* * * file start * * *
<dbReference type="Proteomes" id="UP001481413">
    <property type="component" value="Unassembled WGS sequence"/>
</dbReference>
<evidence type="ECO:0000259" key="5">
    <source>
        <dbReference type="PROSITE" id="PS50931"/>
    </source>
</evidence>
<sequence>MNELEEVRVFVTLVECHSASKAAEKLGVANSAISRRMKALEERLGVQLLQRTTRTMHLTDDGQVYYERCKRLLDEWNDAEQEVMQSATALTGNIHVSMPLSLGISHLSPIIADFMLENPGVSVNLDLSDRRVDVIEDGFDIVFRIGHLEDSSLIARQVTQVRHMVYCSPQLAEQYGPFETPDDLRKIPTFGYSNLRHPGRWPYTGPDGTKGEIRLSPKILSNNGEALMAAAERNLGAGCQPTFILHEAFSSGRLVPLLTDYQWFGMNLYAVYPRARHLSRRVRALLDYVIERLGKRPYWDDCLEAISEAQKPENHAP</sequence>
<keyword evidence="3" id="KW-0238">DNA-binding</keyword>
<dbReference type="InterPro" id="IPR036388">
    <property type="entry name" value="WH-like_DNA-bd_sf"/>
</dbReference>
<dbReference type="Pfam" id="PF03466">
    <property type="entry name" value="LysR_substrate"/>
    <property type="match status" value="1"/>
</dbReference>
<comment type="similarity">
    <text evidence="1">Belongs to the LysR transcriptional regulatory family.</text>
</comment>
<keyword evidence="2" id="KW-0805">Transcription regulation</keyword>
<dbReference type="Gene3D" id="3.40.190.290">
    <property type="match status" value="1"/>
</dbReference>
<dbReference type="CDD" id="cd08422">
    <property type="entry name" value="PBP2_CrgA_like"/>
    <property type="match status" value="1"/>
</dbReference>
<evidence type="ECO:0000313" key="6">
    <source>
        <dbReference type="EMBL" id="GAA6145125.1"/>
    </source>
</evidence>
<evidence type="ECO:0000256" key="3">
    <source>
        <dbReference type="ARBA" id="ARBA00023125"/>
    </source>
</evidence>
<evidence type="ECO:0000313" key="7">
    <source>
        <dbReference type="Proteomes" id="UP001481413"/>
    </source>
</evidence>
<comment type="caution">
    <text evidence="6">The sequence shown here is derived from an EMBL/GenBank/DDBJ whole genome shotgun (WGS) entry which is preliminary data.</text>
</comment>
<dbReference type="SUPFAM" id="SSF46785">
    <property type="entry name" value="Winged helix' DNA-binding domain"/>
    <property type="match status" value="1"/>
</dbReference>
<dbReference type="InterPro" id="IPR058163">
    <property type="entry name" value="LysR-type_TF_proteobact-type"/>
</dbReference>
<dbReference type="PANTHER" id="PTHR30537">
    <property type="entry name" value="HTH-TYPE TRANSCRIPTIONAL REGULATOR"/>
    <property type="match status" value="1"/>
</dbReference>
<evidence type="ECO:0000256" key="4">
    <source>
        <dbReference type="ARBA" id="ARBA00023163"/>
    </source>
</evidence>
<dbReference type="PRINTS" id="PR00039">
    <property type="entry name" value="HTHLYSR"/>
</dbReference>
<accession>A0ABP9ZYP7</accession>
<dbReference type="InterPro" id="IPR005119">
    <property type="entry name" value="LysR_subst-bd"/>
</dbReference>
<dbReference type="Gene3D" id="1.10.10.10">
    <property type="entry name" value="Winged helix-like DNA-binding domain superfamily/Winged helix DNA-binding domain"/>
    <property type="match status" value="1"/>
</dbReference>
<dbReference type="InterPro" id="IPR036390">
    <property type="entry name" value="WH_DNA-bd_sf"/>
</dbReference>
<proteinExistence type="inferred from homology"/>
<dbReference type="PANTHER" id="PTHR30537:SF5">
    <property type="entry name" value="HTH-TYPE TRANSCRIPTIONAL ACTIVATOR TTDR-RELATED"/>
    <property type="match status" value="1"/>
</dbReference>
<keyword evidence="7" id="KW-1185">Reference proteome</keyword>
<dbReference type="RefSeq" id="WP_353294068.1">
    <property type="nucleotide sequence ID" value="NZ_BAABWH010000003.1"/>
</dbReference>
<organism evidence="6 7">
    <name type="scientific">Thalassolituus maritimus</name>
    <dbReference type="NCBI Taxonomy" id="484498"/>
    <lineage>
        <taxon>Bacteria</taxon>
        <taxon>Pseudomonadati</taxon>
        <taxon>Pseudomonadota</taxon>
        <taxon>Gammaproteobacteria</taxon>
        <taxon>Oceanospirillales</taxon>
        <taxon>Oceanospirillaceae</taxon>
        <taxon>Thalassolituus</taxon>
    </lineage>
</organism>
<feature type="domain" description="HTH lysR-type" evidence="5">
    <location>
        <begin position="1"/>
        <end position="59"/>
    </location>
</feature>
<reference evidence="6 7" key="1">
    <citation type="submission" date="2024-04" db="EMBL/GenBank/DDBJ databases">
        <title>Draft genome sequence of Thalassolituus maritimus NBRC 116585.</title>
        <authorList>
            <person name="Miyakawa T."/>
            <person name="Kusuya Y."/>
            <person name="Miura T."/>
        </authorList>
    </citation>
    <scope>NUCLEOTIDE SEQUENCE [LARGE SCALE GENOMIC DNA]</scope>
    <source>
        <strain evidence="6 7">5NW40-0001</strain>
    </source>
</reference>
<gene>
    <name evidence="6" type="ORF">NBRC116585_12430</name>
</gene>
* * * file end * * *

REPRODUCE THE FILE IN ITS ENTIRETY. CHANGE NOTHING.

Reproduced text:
<dbReference type="Proteomes" id="UP001481413">
    <property type="component" value="Unassembled WGS sequence"/>
</dbReference>
<evidence type="ECO:0000259" key="5">
    <source>
        <dbReference type="PROSITE" id="PS50931"/>
    </source>
</evidence>
<sequence>MNELEEVRVFVTLVECHSASKAAEKLGVANSAISRRMKALEERLGVQLLQRTTRTMHLTDDGQVYYERCKRLLDEWNDAEQEVMQSATALTGNIHVSMPLSLGISHLSPIIADFMLENPGVSVNLDLSDRRVDVIEDGFDIVFRIGHLEDSSLIARQVTQVRHMVYCSPQLAEQYGPFETPDDLRKIPTFGYSNLRHPGRWPYTGPDGTKGEIRLSPKILSNNGEALMAAAERNLGAGCQPTFILHEAFSSGRLVPLLTDYQWFGMNLYAVYPRARHLSRRVRALLDYVIERLGKRPYWDDCLEAISEAQKPENHAP</sequence>
<keyword evidence="3" id="KW-0238">DNA-binding</keyword>
<dbReference type="InterPro" id="IPR036388">
    <property type="entry name" value="WH-like_DNA-bd_sf"/>
</dbReference>
<dbReference type="Pfam" id="PF03466">
    <property type="entry name" value="LysR_substrate"/>
    <property type="match status" value="1"/>
</dbReference>
<comment type="similarity">
    <text evidence="1">Belongs to the LysR transcriptional regulatory family.</text>
</comment>
<keyword evidence="2" id="KW-0805">Transcription regulation</keyword>
<dbReference type="Gene3D" id="3.40.190.290">
    <property type="match status" value="1"/>
</dbReference>
<dbReference type="CDD" id="cd08422">
    <property type="entry name" value="PBP2_CrgA_like"/>
    <property type="match status" value="1"/>
</dbReference>
<evidence type="ECO:0000313" key="6">
    <source>
        <dbReference type="EMBL" id="GAA6145125.1"/>
    </source>
</evidence>
<evidence type="ECO:0000256" key="3">
    <source>
        <dbReference type="ARBA" id="ARBA00023125"/>
    </source>
</evidence>
<evidence type="ECO:0000313" key="7">
    <source>
        <dbReference type="Proteomes" id="UP001481413"/>
    </source>
</evidence>
<comment type="caution">
    <text evidence="6">The sequence shown here is derived from an EMBL/GenBank/DDBJ whole genome shotgun (WGS) entry which is preliminary data.</text>
</comment>
<dbReference type="SUPFAM" id="SSF46785">
    <property type="entry name" value="Winged helix' DNA-binding domain"/>
    <property type="match status" value="1"/>
</dbReference>
<dbReference type="InterPro" id="IPR058163">
    <property type="entry name" value="LysR-type_TF_proteobact-type"/>
</dbReference>
<dbReference type="PANTHER" id="PTHR30537">
    <property type="entry name" value="HTH-TYPE TRANSCRIPTIONAL REGULATOR"/>
    <property type="match status" value="1"/>
</dbReference>
<evidence type="ECO:0000256" key="4">
    <source>
        <dbReference type="ARBA" id="ARBA00023163"/>
    </source>
</evidence>
<dbReference type="PRINTS" id="PR00039">
    <property type="entry name" value="HTHLYSR"/>
</dbReference>
<accession>A0ABP9ZYP7</accession>
<dbReference type="InterPro" id="IPR005119">
    <property type="entry name" value="LysR_subst-bd"/>
</dbReference>
<dbReference type="Gene3D" id="1.10.10.10">
    <property type="entry name" value="Winged helix-like DNA-binding domain superfamily/Winged helix DNA-binding domain"/>
    <property type="match status" value="1"/>
</dbReference>
<dbReference type="InterPro" id="IPR036390">
    <property type="entry name" value="WH_DNA-bd_sf"/>
</dbReference>
<proteinExistence type="inferred from homology"/>
<dbReference type="PANTHER" id="PTHR30537:SF5">
    <property type="entry name" value="HTH-TYPE TRANSCRIPTIONAL ACTIVATOR TTDR-RELATED"/>
    <property type="match status" value="1"/>
</dbReference>
<keyword evidence="7" id="KW-1185">Reference proteome</keyword>
<dbReference type="RefSeq" id="WP_353294068.1">
    <property type="nucleotide sequence ID" value="NZ_BAABWH010000003.1"/>
</dbReference>
<organism evidence="6 7">
    <name type="scientific">Thalassolituus maritimus</name>
    <dbReference type="NCBI Taxonomy" id="484498"/>
    <lineage>
        <taxon>Bacteria</taxon>
        <taxon>Pseudomonadati</taxon>
        <taxon>Pseudomonadota</taxon>
        <taxon>Gammaproteobacteria</taxon>
        <taxon>Oceanospirillales</taxon>
        <taxon>Oceanospirillaceae</taxon>
        <taxon>Thalassolituus</taxon>
    </lineage>
</organism>
<feature type="domain" description="HTH lysR-type" evidence="5">
    <location>
        <begin position="1"/>
        <end position="59"/>
    </location>
</feature>
<reference evidence="6 7" key="1">
    <citation type="submission" date="2024-04" db="EMBL/GenBank/DDBJ databases">
        <title>Draft genome sequence of Thalassolituus maritimus NBRC 116585.</title>
        <authorList>
            <person name="Miyakawa T."/>
            <person name="Kusuya Y."/>
            <person name="Miura T."/>
        </authorList>
    </citation>
    <scope>NUCLEOTIDE SEQUENCE [LARGE SCALE GENOMIC DNA]</scope>
    <source>
        <strain evidence="6 7">5NW40-0001</strain>
    </source>
</reference>
<gene>
    <name evidence="6" type="ORF">NBRC116585_12430</name>
</gene>